Trump is losing the TV ad war with Biden, bigly
As guests enter President Trump’s Mar-a-Lago estate in Palm Beach, they are greeted by a framed printout of a TV Guide proudly proclaiming The Apprentice #1 in the TV ratings. During the 2016 campaign, then-candidate Donald Trump touted the success of his NBC reality show as a reason for electing him, calling it a “ratings machine.” But, as with most things once flaunted by Trump, the truth about The Apprentice ratings painted a far different picture of success. In the final year with Trump as host in 2015, his infamous boardroom drama was watched by an average of 7.6 million viewers, not an insignificant number of individuals, but the show ranked 67th among broadcast series.
Long before Trump walked through those boardroom doors in 2004, he was both a fixture on American television screens and fixated by TV.
During the past four years, he has spent the majority of his presidency both participating in, reacting to, and consuming TV coverage about his administration.
Given the president’s direct experience with television, it is highly ironic that in these closing two weeks of the campaign, former Vice President Joe Biden is absolutely dominating Trump on the airwaves. As The New York Times reports, “Mr. Biden has maintained a nearly 2-to-1 advantage on the airwaves for months. His dominance is most pronounced in three critical swing states — Michigan, Pennsylvania and Wisconsin — where he spent about $53 million to Mr. Trump’s $17 million over the past month.” Those three states, formerly key components of the ‘Blue Wall’ that crumbled in 2016, could make Trump a one-term president if they flip back to the Democratic column.
In the ten leading battleground states during the closing weeks of this campaign, the Biden campaign is outspending the president’s team in all but one state: Georgia. Record fundraising by the former vice president over the last two months, a combined $747.5 million, is fueling this final, overwhelming dominance on the airwaves. With that lopsided resource imbalance, the former vice president’s team can be on the offensive in once-deeply red states like Arizona, Ohio and Iowa.
Where the president is playing electoral defense on the airwaves, his team is deploying what is likely to be a flawed strategy. As the Times further examines, “roughly 80 percent of the Trump campaign’s ads have been either negative or what’s called a contrast ad, a mix of criticism of the opponent and self-promotion. Of those, 62 percent were all-out attacks. For Mr. Biden, about 60 percent of campaign ads have been negative or contrast, with just 7 percent outright negative.”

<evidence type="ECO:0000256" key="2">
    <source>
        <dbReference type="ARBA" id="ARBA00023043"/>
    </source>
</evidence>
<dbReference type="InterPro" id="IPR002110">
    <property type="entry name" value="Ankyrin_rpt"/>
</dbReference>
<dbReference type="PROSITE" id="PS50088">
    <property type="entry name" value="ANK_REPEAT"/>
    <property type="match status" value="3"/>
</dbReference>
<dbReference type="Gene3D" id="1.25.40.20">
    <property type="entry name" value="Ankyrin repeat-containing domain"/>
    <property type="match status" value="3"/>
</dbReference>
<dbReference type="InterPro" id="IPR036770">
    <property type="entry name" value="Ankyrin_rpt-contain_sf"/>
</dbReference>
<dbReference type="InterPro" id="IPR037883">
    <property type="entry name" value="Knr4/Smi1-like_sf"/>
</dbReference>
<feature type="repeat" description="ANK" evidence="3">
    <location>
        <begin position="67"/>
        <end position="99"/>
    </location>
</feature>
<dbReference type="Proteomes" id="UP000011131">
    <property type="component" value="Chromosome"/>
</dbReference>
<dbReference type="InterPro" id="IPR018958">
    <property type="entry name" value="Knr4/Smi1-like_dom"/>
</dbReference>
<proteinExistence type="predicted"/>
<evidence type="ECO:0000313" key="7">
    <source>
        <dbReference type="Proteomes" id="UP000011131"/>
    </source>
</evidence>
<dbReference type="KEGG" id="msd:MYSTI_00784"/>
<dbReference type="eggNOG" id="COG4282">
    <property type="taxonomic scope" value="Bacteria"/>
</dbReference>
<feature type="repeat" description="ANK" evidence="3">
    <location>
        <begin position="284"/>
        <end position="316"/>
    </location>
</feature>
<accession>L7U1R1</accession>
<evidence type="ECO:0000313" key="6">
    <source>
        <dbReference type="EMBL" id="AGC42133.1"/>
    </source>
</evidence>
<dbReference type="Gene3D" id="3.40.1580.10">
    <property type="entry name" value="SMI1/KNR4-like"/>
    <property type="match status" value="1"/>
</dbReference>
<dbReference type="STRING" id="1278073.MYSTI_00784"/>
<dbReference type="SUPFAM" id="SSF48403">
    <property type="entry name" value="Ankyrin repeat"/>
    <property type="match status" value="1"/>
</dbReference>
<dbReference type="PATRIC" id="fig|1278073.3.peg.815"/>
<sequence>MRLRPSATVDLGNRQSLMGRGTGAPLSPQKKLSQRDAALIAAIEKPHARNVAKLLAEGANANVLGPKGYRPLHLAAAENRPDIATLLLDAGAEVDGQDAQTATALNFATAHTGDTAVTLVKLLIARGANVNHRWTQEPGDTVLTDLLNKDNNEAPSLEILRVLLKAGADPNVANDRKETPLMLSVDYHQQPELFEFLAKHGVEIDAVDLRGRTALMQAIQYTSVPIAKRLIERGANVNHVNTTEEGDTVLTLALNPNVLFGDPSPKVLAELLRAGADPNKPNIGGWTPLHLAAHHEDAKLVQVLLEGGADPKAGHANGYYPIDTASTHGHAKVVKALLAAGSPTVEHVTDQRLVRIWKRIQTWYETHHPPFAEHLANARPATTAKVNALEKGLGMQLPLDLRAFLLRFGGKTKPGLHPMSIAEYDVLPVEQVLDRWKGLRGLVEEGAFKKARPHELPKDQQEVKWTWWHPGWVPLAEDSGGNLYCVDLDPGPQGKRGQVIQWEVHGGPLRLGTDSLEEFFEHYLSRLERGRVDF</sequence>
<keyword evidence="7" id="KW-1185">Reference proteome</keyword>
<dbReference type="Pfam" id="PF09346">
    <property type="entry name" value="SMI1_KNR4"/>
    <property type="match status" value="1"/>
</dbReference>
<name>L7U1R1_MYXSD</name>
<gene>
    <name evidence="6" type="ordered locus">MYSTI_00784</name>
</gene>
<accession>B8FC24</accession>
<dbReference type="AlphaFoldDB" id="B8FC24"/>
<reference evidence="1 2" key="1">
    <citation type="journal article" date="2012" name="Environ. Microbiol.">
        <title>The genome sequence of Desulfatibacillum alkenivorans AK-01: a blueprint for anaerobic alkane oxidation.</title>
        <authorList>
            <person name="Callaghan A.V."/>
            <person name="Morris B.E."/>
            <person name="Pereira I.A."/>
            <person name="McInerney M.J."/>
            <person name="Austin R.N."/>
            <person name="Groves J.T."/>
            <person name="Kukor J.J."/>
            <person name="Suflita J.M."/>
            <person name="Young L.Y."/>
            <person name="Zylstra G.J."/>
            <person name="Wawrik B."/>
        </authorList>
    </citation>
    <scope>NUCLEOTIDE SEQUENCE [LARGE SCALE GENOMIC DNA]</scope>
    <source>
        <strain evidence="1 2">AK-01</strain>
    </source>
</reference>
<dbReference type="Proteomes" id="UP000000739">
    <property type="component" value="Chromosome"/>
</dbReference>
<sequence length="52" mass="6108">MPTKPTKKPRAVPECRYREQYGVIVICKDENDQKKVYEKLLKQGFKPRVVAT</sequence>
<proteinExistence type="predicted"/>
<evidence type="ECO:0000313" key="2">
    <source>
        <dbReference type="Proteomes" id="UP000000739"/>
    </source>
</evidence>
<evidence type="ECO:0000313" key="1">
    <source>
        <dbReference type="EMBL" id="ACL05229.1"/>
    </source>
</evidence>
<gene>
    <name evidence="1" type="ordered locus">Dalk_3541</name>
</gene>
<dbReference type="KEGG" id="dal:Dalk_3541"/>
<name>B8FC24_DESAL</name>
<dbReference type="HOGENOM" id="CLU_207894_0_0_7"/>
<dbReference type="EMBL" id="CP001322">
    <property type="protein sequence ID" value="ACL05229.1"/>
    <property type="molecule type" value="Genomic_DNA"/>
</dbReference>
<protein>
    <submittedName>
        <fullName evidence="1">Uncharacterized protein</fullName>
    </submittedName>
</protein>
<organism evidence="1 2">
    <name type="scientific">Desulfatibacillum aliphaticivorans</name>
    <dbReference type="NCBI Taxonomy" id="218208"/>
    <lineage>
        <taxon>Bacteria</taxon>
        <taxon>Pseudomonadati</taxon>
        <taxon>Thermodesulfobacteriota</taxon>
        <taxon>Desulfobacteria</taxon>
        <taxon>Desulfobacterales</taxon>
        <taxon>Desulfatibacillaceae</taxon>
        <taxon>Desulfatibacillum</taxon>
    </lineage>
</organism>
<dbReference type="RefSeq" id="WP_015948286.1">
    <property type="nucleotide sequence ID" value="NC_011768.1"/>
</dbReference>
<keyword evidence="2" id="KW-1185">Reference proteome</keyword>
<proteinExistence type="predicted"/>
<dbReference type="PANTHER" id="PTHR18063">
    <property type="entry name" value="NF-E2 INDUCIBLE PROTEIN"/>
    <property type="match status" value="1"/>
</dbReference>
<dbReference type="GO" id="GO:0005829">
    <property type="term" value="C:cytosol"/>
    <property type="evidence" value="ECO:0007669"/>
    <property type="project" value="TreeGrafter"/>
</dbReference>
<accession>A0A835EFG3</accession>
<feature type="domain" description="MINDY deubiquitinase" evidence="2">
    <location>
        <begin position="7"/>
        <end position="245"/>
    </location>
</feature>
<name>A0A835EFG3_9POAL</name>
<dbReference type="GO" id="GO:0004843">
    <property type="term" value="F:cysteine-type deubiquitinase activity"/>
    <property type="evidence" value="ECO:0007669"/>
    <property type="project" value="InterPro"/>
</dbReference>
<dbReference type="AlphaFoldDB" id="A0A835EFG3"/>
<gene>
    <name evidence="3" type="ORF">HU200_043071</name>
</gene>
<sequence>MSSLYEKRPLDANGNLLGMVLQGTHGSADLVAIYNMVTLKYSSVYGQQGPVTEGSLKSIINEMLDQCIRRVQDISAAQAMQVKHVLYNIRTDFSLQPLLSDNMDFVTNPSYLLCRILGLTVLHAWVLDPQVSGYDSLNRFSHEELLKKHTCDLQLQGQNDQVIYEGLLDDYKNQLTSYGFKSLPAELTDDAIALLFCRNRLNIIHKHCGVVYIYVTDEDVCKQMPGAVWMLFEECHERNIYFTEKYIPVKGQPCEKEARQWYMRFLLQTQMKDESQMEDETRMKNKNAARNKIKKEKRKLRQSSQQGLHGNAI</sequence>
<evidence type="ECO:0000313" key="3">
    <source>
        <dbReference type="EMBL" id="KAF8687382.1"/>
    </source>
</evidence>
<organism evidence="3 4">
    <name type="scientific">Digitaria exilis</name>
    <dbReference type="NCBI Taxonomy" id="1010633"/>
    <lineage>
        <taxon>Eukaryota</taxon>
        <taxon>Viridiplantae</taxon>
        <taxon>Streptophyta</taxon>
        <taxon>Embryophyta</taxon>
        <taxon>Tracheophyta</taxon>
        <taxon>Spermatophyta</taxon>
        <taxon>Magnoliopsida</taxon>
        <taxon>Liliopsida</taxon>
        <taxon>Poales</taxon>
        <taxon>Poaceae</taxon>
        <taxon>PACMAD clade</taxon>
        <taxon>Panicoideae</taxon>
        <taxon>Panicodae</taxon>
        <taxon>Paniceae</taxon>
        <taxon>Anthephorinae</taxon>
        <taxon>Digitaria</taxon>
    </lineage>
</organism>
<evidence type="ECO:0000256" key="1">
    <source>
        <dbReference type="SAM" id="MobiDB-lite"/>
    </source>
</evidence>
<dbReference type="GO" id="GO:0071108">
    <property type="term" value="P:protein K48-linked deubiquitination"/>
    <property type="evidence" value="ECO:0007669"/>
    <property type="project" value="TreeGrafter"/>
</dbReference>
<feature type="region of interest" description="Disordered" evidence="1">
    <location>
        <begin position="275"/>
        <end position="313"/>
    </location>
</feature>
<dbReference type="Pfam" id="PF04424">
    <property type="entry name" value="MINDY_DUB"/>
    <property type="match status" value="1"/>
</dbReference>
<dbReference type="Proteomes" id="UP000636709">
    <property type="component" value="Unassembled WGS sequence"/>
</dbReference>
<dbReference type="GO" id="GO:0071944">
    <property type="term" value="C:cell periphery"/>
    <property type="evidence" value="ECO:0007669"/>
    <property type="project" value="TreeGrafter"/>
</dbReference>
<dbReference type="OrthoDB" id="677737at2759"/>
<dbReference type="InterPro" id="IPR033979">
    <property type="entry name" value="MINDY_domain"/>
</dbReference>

Trump’s advertising strategy mirrors his in-person event strategy, with the majority of both air time and speech time devoted to personal grievances and attacking the former vice president. While this effort may be successful in motivating his base of supporters, the ads are having little persuasive effect at tarnishing Biden or moving independents and ticket-splitters to the president’s fold. Despite all of this negative spending by the Trump campaign, Biden still maintains a net-positive 7.4-point favorable rating among voters (51.4 percent favorable/44 percent unfavorable) in the latest Real Clear Politics average. In the same average of polls, Trump has a net-negative 11.3-unfavorable rating (43.1 favorable/54.4 unfavorable).
The only way President Trump is going to be successful on Nov. 3 is by holding onto key constituencies that he carried in 2016, including seniors, white female voters and voters that reside in suburbs. Right now, Biden leads each of these groups nationally and in many of the key battleground states that will decide the election. Many voters in these key groups have been uniquely affected by COVID-19, especially seniors in the most vulnerable age bracket and Trump’s famous “suburban housewife” who is juggling work and children studying at home.
The vast majority of Team Biden’s ads have focused on the Coronavirus, Social Security and Medicare — an approach largely centered on healthcare in general, with both positive and contrastive messaging that is clearly resonating with those core voting blocs. Trump on the other hand is focusing his mostly negative messaging on China, immigration and the economy.
Trump’s media strategy is mostly a repeat of his 2016 insurgent bid against Hillary Clinton, where he spent the majority of his advertising resources driving up Clinton’s negatives.
The Trump campaign has failed to realize that the president is no longer the insurgent, but rather the current occupant of the Oval Office who must answer for his record during these past four years in office.
By spending so much of their limited resources on negative ads, the Trump Campaign is committing what is likely to be a fatal mistake in not giving persuadable Americans a reason to support the incumbent president for four more years.
Kevin Walling (@kevinpwalling) is a Democratic strategist, Vice President at HGCreative, co-founder of Celtic Strategies, and a regular guest on Fox News, Fox Business and Bloomberg TV and Radio.
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